Function and Fate of Human Granulocytes and Peripheral Blood Mononuclear Cells (PBMCs)
Dr. Murray Clarke
Institution or company
University of Cambridge
Haematology, Infection, Cross-cutting
Our body’s immune system helps stop infections and keeps you healthy, but it can also cause disease if it is activated inappropriately. We are interested in how an important controller of the immune system (Interleukin-1 alpha (IL-1α)), is activated and controlled.
IL-1α is normally inactive, but after being chopped into two smaller pieces it gains activity. Individuals recruited to this study show changes in the DNA code for IL-1α that may change how it is cut and activated. Indeed, a previous CBR study showed half as much IL-1α activity in people with these DNA code changes. This follow up study will help us understand exactly why less IL-1α is activated in people with these DNA changes.
This information will help us understand what IL-1α normally does to keep people healthy, and also what it does during disease and how we may stop this with medical intervention.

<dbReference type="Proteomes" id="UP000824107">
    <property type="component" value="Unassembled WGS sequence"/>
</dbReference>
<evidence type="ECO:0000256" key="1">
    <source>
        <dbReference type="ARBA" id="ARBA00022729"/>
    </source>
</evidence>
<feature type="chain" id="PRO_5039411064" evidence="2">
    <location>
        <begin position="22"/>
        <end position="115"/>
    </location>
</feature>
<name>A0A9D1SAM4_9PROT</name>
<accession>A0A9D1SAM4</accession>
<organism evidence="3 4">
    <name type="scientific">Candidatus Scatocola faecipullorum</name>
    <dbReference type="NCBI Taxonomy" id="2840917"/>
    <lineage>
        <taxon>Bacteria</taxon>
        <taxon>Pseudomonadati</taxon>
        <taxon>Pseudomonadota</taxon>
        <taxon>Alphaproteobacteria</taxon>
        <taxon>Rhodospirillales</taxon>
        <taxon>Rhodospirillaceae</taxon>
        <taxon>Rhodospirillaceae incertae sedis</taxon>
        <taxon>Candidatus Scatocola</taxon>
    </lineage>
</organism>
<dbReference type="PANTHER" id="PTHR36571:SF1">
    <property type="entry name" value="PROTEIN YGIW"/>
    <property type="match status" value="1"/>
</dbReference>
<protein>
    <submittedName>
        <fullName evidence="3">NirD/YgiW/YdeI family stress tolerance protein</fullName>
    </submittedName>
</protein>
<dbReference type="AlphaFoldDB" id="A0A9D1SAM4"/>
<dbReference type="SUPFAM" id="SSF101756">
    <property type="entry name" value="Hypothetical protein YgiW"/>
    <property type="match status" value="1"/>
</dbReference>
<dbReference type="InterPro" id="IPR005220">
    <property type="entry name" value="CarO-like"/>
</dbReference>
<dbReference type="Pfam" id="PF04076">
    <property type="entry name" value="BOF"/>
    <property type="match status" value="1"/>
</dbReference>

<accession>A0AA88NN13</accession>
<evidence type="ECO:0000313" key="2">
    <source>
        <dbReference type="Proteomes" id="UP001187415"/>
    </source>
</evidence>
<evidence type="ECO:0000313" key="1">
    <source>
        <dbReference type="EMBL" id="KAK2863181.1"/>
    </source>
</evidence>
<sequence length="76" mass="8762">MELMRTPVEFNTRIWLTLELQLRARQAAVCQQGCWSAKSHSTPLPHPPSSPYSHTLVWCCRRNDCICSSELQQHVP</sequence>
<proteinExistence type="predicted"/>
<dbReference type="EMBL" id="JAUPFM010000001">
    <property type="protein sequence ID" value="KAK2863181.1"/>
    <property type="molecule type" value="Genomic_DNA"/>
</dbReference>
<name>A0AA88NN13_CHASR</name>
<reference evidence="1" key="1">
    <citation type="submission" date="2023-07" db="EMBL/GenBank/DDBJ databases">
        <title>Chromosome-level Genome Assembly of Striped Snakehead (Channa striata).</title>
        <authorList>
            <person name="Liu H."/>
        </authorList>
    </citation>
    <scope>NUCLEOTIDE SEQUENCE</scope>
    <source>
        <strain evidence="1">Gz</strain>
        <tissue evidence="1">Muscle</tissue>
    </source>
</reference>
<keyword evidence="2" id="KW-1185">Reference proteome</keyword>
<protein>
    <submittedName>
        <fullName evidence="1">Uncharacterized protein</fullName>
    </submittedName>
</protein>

Participation: For this study we recruited 20 healthy volunteers from the Cambridge BioResource to give a 9ml blood sample. Study visits were run by the Cambridge BioResource team.
Organisation: This study is organised by Professor Murray Clarke from the University of Cambridge.
Publication: The common IL1A single nucleotide polymorphism rs17561 is a hypomorphic mutation that significantly reduces interleukin-1α release from human blood cells.